Understanding Different Types of Prosecco
Let me introduce you to our elegant and versatile friend Prosecco, a symbol of quality, success and the Italian lifestyle. Italy’s leading wine export is shipped off to almost 100 countries worldwide and has experienced a recent popularity explosion in the UK, with sales up over 50% from 2013 to 2014. Everybody is drinking it – but how much do you know about it?
Varieties of Prosecco
3 types of Prosecco wine are produced:
Tranquillo: The still wine of the region, least known, rarely exported and making up only 1% of total production.
Frizzante: A lightly sparkling beauty which stops forming bubbles soon after it is poured (due to a shorter second fermentation). Frizzante makes up 39% of total production.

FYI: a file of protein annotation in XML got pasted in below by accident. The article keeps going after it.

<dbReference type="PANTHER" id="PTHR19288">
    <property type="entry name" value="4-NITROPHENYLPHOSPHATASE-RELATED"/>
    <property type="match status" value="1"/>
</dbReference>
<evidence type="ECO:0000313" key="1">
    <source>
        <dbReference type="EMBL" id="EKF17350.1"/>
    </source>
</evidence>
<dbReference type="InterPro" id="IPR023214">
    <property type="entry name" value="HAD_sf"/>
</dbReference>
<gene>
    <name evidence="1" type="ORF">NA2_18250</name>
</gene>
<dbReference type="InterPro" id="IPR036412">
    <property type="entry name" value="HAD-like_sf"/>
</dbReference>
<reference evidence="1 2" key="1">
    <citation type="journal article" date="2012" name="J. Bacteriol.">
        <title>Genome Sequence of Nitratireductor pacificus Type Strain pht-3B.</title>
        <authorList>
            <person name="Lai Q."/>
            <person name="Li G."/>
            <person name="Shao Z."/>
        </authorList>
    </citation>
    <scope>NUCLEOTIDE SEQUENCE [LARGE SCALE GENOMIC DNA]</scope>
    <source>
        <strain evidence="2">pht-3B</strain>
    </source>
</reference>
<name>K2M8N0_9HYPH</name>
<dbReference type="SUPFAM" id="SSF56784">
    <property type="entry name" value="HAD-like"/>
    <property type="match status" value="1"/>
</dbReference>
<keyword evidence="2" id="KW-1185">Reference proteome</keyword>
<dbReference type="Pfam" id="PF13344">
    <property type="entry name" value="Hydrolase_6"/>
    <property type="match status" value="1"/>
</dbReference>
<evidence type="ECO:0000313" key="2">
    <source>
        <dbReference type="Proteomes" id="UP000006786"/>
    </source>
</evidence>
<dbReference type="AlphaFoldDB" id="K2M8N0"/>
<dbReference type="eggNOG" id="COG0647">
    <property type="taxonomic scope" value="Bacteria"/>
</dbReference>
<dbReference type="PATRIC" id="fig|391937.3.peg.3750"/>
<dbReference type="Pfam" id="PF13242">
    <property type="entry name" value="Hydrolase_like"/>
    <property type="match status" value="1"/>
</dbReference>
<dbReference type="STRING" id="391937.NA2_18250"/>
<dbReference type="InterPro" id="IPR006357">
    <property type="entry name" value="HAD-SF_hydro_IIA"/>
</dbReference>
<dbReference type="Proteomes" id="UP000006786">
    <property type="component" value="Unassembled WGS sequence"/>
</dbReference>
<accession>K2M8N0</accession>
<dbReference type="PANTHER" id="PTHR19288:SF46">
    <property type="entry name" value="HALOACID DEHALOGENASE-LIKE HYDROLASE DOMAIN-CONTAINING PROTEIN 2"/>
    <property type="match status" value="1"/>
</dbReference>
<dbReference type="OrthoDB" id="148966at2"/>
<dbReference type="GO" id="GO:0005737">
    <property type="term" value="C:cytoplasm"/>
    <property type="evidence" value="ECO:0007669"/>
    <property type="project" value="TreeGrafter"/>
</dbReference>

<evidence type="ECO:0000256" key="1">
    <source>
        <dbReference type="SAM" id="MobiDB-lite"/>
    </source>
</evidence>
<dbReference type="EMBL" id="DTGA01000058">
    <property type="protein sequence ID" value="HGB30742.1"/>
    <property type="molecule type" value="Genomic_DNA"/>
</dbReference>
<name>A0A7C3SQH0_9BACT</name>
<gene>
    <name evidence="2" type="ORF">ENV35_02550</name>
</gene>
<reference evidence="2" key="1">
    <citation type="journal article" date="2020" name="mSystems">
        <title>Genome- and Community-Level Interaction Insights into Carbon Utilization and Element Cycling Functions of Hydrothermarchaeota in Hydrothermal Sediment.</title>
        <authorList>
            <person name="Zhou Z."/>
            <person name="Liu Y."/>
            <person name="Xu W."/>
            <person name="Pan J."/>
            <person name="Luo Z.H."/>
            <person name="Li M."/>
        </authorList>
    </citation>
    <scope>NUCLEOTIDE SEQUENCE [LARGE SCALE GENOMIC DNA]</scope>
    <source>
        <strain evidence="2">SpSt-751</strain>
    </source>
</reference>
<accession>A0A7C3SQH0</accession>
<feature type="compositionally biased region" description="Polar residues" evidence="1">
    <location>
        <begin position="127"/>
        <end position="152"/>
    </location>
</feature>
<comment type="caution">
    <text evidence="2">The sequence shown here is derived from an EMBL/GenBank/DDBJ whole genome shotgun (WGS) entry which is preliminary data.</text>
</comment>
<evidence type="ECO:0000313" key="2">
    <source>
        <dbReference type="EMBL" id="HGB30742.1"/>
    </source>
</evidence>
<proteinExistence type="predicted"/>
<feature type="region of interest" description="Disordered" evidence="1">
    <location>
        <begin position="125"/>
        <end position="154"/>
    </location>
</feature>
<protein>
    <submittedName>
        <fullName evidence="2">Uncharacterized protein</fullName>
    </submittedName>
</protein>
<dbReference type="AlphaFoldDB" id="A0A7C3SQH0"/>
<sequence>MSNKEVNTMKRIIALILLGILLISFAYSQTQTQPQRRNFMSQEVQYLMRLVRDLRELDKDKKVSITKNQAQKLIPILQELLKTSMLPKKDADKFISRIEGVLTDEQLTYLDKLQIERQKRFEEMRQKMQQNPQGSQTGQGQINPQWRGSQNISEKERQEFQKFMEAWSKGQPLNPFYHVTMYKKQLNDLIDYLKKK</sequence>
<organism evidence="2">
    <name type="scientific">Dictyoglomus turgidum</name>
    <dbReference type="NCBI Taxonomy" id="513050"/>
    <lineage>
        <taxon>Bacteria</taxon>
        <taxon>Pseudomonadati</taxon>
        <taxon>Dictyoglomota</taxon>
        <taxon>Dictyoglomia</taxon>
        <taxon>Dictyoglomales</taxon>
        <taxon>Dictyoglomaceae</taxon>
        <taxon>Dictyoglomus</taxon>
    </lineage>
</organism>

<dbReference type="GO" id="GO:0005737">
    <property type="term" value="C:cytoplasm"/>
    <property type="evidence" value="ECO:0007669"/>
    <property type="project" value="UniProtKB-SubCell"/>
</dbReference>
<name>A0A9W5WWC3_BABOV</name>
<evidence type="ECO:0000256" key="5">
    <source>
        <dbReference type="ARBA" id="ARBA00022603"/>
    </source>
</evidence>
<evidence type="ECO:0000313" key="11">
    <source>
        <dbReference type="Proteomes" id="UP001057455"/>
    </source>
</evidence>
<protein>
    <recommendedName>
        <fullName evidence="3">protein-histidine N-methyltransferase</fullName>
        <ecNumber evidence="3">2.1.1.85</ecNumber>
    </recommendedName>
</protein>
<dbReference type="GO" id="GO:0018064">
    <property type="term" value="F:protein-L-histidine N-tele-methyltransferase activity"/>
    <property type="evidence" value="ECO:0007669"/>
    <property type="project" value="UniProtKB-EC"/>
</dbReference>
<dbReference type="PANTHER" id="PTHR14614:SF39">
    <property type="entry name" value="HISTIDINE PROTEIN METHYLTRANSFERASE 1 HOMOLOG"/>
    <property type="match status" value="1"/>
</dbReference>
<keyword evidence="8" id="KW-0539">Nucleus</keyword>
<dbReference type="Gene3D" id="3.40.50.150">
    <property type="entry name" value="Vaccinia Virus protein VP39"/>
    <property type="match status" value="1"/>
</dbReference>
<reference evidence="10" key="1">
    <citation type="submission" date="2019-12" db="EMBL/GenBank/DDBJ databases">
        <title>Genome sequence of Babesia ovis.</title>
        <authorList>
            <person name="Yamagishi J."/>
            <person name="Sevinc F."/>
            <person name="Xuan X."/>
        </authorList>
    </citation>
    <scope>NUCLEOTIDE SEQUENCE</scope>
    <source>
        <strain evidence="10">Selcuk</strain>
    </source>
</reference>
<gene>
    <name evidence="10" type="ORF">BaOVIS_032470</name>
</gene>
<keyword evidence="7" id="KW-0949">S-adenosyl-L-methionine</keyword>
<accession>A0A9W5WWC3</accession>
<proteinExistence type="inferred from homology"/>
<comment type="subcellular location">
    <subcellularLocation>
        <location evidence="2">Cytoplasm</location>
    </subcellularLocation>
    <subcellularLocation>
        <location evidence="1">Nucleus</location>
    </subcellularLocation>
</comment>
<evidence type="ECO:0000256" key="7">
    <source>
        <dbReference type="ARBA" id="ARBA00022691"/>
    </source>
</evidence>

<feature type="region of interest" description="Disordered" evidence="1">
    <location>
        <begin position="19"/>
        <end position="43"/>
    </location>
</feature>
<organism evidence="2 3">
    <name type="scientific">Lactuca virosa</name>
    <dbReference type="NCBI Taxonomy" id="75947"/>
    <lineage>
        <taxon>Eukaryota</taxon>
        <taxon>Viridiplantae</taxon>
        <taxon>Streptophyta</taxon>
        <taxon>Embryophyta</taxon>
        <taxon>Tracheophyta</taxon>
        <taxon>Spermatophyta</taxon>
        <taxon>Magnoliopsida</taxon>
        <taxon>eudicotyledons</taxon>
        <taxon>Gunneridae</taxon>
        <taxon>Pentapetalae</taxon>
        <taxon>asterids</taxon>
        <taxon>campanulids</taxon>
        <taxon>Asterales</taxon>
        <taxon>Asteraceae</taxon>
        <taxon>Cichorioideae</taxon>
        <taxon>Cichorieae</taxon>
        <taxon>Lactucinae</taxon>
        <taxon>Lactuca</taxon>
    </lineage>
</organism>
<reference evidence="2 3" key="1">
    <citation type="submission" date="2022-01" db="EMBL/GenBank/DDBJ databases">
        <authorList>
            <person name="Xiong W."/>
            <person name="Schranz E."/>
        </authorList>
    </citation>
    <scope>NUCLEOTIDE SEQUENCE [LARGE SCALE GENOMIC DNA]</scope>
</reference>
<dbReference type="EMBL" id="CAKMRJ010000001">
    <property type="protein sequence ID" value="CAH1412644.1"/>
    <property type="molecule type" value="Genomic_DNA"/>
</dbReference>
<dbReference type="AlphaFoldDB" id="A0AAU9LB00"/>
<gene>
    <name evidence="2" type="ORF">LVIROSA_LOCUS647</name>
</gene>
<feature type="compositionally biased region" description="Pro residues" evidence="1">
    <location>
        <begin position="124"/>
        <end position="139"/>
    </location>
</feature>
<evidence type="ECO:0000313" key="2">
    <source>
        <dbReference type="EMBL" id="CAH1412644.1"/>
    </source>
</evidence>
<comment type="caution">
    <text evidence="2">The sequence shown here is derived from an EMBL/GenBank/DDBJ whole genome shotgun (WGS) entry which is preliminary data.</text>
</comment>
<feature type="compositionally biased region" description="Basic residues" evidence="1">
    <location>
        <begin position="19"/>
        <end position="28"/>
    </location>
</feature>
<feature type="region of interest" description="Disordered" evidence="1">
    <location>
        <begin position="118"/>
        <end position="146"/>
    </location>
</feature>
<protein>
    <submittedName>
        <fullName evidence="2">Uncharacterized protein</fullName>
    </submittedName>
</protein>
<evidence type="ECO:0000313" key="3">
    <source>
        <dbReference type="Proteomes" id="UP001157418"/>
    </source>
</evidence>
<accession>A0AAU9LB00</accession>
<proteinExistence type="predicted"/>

Spumante: The most popular and widely produced style at 60% of total production, this is the full-on sparkling version – those bubbles just keep on coming!
Within the Spumantes there are 3 varieties with differing sweetness levels and rather confusing names!
Brut: The driest. Up to 12 grams per litre of residual sugar after bottling, if you want to get technical. The most modern of the Prosecco wines.
Extra Dry: In the middle – NOT the driest – best described as “off-dry”. 12-17g sugar per litre. This is the traditional version.
Dry: The sweetest – 17-32g sugar per litre – and least widespread.